Forget everything you know about riding and focus on one thing: what it felt like to ride a motorcycle for the very first time. The world is zipping past you in a blur; meanwhile you’re trying to keep your eyes on the road, desperately scanning for the next obstacle while simultaneously trying to tame the machine with each of your appendages. I nearly forgot what that felt like, but after commuting through downtown Seattle astride a Russian rig, I have a renewed sense of appreciation for “first timers”. Take my word for it, riding a sidecar is an experience like no other.
Way back in February, I wrote about a late winter excursion down to the Bluegrass State. Beyond detailing my twisty adventure, that post was also part of my entry for the Rever #WinterBeDamned Challenge. As it turns out, based on my blog and social media effort, I was ultimately selected as the winner of the contest’s grand prize. For folks unfamiliar, the grand prize was round trip airfare to Seattle and an afternoon of riding a Ural sidecar accompanied by a Ural factory rider. Long time readers of the blog are already familiar with my affinity for the Ural. Beyond winning a “weekend vacation”, I was finally going to get the opportunity to ride a sidecar (or is that “drive”?), and see if it truly is the “365 day solution” that I think it is.
Touching down in Seattle is was like 55° F and raining; seemed like stereotypical fall weather in the Pacific Northwest from what I’d heard. The next morning, Vice President of Operations, Jason Rae, picked me up from the hotel and gave me a short tour of the national headquarters in Redmond. Needless to say I had a lot of questions, and throughout the day I picked up a lot of history, not just about the bikes, but also about the company. Prior to my visit I was under the impression that the company was based in Russia and imported into the United States; in reality, IMZ-Ural is now owned in the U.S., while the motorcycle factory still operates in Siberia. I had an inkling that the staff in Seattle was pretty small, in fact there are only about a dozen employees at the U.S. headquarters, steering the business worldwide. I also had no idea that Ural only builds about 1,400 units each year, with about half of those being sold in the U.S. annually. From the moment I shook hands with Jason and David George (head of Ural Sales and Product Support), my tour guides for the afternoon, I realized that Ural is like a family, and that family extends to its customers.
After the tour, and spending a few moments meeting the other folks around the office, David gave me a crash course on sidecar basics. I had a vague familiarity, considering my previous visits to the local Dayton dealer, Heindle Engineering, but it’s completely different when you’re moments away from getting the keys to a brand new Gear Up sidecar for the day. David pointed out what little effort it takes to pick up the chair, as he effortlessly lifted the sidecar into the air despite me sitting in the saddle. With the slightest lean over the hack, the weight shift is enough to force the chair back down, but it served as a good lesson for what I was about to experience. After a few more moments of getting acquainted with the controls and just as it started to rain, we headed out to the parking lot so I could practice my steering skills.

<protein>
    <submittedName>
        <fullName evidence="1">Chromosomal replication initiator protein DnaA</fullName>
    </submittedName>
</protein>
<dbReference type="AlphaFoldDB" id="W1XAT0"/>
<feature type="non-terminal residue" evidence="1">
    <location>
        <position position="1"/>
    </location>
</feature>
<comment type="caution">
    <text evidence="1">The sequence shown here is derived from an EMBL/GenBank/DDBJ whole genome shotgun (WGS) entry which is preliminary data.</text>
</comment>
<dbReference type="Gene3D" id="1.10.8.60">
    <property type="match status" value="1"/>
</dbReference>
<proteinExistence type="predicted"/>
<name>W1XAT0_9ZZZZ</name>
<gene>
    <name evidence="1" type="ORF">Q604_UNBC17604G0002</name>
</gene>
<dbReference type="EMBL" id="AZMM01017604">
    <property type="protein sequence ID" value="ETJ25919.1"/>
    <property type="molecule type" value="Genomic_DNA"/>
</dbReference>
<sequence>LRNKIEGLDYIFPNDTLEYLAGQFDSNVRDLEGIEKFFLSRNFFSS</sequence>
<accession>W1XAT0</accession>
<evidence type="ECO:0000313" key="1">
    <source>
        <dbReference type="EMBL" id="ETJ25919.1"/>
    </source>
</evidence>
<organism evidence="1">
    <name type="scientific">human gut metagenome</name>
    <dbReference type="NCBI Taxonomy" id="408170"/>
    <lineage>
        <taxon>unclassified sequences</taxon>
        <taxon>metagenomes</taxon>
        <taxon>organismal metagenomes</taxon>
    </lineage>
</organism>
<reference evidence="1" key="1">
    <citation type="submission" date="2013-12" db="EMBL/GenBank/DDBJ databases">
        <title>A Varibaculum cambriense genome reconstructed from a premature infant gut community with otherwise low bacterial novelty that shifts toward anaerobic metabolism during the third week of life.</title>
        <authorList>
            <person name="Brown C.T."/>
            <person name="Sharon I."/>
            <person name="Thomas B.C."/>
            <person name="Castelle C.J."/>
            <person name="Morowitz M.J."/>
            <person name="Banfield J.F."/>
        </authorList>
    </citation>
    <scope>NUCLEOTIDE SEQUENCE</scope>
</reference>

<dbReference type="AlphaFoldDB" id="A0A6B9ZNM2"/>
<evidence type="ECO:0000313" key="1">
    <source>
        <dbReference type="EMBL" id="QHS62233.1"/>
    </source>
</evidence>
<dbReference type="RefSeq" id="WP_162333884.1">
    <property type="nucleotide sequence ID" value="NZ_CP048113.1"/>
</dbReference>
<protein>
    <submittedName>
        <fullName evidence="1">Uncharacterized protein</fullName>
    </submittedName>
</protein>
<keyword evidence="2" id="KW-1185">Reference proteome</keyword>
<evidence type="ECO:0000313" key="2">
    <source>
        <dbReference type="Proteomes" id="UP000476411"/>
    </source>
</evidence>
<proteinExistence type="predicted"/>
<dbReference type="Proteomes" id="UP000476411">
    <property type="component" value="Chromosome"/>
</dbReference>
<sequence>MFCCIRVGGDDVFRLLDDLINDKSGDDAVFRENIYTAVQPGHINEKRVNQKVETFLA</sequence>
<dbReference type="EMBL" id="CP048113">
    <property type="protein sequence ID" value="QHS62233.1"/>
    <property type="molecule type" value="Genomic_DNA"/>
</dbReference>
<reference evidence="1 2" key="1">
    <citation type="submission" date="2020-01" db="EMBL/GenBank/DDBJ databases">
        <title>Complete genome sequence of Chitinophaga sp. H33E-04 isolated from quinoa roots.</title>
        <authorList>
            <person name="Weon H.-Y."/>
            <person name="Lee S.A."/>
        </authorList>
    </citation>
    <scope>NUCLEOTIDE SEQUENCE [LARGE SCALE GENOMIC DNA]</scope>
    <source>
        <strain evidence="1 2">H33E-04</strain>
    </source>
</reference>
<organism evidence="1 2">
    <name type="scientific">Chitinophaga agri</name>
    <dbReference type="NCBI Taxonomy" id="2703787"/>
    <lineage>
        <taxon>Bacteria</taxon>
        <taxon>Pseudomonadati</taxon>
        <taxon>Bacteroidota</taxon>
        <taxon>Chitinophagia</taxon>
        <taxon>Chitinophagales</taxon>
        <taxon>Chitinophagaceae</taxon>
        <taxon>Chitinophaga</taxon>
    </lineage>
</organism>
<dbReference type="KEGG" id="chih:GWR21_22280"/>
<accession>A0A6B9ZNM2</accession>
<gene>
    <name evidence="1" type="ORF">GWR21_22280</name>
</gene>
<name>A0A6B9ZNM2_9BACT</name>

For folks unfamiliar, unlike a traditional motorcycle, sidecars steer more like a car; if you want to go right, you turn the front wheel to the right, and vice versa. Left-hand turns, while they still require a little leaning, are relatively simple as the sidecar wheel pushes against the centrifugal force of the turn, keeping the bike upright. Right-hand turns however are the tricky ones that tend to pick up the “tub”, or “fly the chair” as they say. The sidecar lifting off the ground wouldn’t in itself be such a problem, if it weren’t for the fact that the action of lifting the third-wheel instantaneously converts your “normal steering” sidecar rig into a “counter steering” motorcycle; abruptly forcing you to figure out which way to push the bars to avoid careening into oncoming traffic. Circling around parking lot islands, I rapidly became familiar with the feeling of the sidecar attempting to levitate, worsening with higher speeds or tighter corners. Accustomed to flogging road manners into Rosie the Scrambler while carving through the twisties, I’m no stranger to leaning off the seat, but take my word for it, you’ve not leaned off a motorcycle until you’ve hustled a sidecar through a few curves.
The 2017 Gear Up
Ural offers several different trim levels for their sidecars, but their main staples are the M70, cT, and the Gear Up. The one-wheel drive M70 has throwback “Soviet era” styling and traditional telescopic front forks. The more “urban” cT, also equipped with one-wheel drive, has leading link front suspension and more modern styling, including a sidecar windshield. Lastly, what I consider to be Ural’s flagship motorcycle, the Gear Up; again with leading link suspension, but with selectable two wheel drive for inclement weather conditions and tailored for more “adventure” inspired buyers.